In nutrition science, there's a famous paradox: in many parts of the world, especially the "advanced" nations, the poorest people are not starving. Instead they're too fat: poverty is correlated with obesity. In the U.S., for instance, one-third of adults who earn less than $15,000 per year are obese, compared with one-quarter who earn at least $50,000, according to a project of the Trust for America's Health and the Robert Wood Johnson Foundation. Hungry people with limited income turn to the abundant, inexpensive calories in high-carbohydrate foods, and do so at the expense of their health and the health of their children. They are overweight and malnourished and unhealthy, but they're not hungry.
By choosing fossil fuels as our primary energy source, we are doing just the same thing: imperiling the health of the planet by turning to an abundant, cheap source of energy (calories, after all) and ignoring the serious effects. We may be shortening the life of Earth, but, hey, we're not starved for electricity or heat or transportation. In fact, it's so inexpensive that we gorge on it, over-heating or over-air-conditioning even unused indoor spaces, driving enormous vehicles, lighting every empty outdoor space. In our gluttony, we're stuffing the atmosphere with greenhouse gases and giving the planet obesity-related diabetes. Only, unlike the human disease of diabetes, the potential impact of climate change is not well understood or easily controlled.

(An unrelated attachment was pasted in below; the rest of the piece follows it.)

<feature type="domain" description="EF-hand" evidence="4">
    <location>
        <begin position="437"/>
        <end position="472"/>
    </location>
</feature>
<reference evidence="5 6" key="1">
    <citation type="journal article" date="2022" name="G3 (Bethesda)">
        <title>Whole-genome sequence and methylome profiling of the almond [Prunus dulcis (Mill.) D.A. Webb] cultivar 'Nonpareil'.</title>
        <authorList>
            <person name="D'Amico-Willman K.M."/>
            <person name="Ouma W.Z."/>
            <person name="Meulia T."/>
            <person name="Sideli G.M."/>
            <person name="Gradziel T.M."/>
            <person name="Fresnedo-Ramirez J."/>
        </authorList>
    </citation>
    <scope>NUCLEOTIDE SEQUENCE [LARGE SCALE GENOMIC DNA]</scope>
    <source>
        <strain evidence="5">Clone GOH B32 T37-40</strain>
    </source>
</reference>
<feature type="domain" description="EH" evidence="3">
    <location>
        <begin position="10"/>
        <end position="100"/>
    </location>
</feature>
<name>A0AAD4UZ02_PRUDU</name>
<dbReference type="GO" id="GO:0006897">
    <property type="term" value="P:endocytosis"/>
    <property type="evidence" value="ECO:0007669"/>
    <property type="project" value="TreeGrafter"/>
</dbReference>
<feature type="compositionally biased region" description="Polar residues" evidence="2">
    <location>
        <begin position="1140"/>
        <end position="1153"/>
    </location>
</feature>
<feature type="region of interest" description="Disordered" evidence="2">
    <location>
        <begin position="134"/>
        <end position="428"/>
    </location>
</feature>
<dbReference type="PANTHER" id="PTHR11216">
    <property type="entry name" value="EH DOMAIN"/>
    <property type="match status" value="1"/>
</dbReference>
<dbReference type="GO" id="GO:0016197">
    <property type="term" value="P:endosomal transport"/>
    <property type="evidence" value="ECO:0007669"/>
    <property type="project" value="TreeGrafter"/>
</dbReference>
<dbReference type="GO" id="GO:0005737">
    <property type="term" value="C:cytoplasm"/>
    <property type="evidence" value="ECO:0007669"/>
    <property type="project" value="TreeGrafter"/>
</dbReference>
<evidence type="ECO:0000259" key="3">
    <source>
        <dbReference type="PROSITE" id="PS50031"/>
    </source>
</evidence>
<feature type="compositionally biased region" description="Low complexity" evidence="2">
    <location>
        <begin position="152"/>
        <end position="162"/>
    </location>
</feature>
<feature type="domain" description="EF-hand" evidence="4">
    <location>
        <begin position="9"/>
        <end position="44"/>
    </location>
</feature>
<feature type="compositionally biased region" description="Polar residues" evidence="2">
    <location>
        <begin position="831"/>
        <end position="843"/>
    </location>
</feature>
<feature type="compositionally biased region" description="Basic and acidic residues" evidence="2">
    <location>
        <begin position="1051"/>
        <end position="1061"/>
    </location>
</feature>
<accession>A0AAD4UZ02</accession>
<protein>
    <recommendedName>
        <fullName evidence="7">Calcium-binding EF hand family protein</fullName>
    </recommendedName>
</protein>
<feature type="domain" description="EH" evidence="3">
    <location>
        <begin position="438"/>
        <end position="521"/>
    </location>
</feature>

Price is just one of the reasons low-income people eat such low-nutrition foods. Another major factor is access. According to the same report, "more than 29 million Americans lack access to healthy, affordable foods. They live in 'food deserts,' meaning they do not have a supermarket or supercenter within a mile of their home if they live in an urban area, or within 10 miles of their home if they live in a rural area. Families living in lower-income neighborhoods and in communities of color are particularly hard hit." The wrong kind of energy, whether it's ultra-processed food or highly refined petroleum, is served up at every corner or delivered right to your home. To opt for a healthier choice, you have to recognize the impact of you making a serious commitment.
It's astonishing that a considerable swath of society fiercely defends fossil fuels (they're abundant and cheap, so why consider anything else?) and disparages the signs of planetary diabetes. That fossil fuel businesses do so is no surprise--purveyors of 36-ounce sodas want to sell more soda, and let the buyer beware. But millions of people who pay careful attention to the health of their families, making sure that their children eat their vegetables and understand the importance of a balanced diet, seem to think it's okay to feed the planet nothing but junk food. Despite the consequences, it seems too expensive and too much trouble to prevent planetary obesity.
Abundant, cheap, unhealthy calories are bad for us all. We need to pay a little more and go the extra mile to feed the planet a better diet. And some exercise would not hurt, either.